The role of the Canadian Coast Guard (CCG), ensuring the safety of mariners and protecting Canada’s marine environment, is more critical than ever. For this reason, the National Shipbuilding Strategy makes it a priority to provide the CCG with the vessels they need to deliver their critical services.

Most recently, the Canadian Coast Guard Ship (CCGS) McIntyre Bay was officially welcomed into service during a dedication to service ceremony held at the harbourfront in Prince Rupert, British Columbia.

“The CCGS McIntyre Bay is just one of the vessels in this class built by Canadians for Canadians. Our government supports the Canadian Coast Guard’s critical work in keeping people safe on the water while protecting Canada’s marine and coastal environment,” expressed the Honourable Joyce Murray, Minister of Fisheries, Oceans and the Canadian Coast Guard.

Assistant Commissioner, Canadian Coast Guard Western Region, Derek Moss, was joined by the Vessel Sponsor, for the traditional breaking of a ceremonial bottle upon the ship’s bow. The Canadian Coast Guard is proud to have Mrs. Lorie Palmer as the sponsor for the CCGS McIntyre Bay. A civilian is traditionally invited to sponsor a vessel for its well-being and continued service, and to wish the vessel “good luck”. Ms. Palmer is a long-time business owner and active member of the Prince Rupert community. She is also deeply connected to the Canadian Coast Guard family, having served as home-front support to both her father and her husband Les,  both key members of the Canadian Coast Guard for many years.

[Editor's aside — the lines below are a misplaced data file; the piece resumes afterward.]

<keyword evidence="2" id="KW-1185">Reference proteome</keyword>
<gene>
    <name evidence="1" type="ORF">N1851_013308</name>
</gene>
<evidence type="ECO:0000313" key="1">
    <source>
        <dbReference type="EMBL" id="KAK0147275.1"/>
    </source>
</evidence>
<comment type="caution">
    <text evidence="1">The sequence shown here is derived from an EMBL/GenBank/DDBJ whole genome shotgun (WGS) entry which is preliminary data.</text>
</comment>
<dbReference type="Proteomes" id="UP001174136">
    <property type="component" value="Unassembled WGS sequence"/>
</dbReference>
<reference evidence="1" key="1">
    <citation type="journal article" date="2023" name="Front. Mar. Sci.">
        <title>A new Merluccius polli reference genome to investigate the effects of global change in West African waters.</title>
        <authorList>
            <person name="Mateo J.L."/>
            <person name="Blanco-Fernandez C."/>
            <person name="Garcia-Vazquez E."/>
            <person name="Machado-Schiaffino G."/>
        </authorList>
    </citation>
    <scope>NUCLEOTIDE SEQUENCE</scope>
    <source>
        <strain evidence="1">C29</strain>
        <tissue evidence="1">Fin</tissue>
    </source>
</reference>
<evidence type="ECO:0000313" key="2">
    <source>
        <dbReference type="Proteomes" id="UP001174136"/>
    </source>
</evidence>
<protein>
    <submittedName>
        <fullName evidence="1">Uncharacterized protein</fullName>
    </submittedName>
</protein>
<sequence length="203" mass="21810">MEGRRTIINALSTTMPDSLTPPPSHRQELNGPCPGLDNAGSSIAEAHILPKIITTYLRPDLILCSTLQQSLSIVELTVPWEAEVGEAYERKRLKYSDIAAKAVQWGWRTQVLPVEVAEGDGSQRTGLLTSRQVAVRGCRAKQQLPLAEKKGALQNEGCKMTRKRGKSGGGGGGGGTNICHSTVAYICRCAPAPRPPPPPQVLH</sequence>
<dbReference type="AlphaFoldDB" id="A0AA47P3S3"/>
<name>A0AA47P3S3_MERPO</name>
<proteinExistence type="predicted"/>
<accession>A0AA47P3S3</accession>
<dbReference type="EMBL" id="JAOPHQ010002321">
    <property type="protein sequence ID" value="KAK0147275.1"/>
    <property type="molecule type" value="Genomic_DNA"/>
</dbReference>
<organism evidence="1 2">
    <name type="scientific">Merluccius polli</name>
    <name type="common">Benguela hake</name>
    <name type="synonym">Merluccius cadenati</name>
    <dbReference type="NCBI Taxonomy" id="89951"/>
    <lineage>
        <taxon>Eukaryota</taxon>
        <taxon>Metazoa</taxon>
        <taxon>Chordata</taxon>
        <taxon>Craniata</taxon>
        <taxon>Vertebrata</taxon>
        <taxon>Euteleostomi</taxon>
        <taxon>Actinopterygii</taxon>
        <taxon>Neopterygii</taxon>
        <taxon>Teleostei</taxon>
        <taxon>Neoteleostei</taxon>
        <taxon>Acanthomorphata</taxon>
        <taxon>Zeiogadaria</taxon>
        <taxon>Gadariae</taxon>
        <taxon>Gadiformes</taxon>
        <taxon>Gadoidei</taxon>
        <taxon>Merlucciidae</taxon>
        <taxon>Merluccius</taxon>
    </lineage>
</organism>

The CCGS McIntyre Bay has been operating in British Columbia since 2019. It is a high endurance self-righting search and rescue lifeboat. Now stationed at the Canadian Coast Guard’s Prince Rupert station, its operational area includes Chatham Sound, Dixon Entrance, and Northern Hecate Strait.

The CCGS McIntyre Bay is specifically designed, equipped, and crewed to respond to search and rescue and environmental response incidents. It will maintain a maximum 30-minute state-of-readiness, operating 100 nautical miles from shore, and will be ready to respond the moment an alert is received.

Other vessels just like the CCGS McIntyre Bay are being stationed across Canada. They will provide key services that include searches on the water, responding to marine distress response calls, environmental response operations as well as assistance to disabled vessels.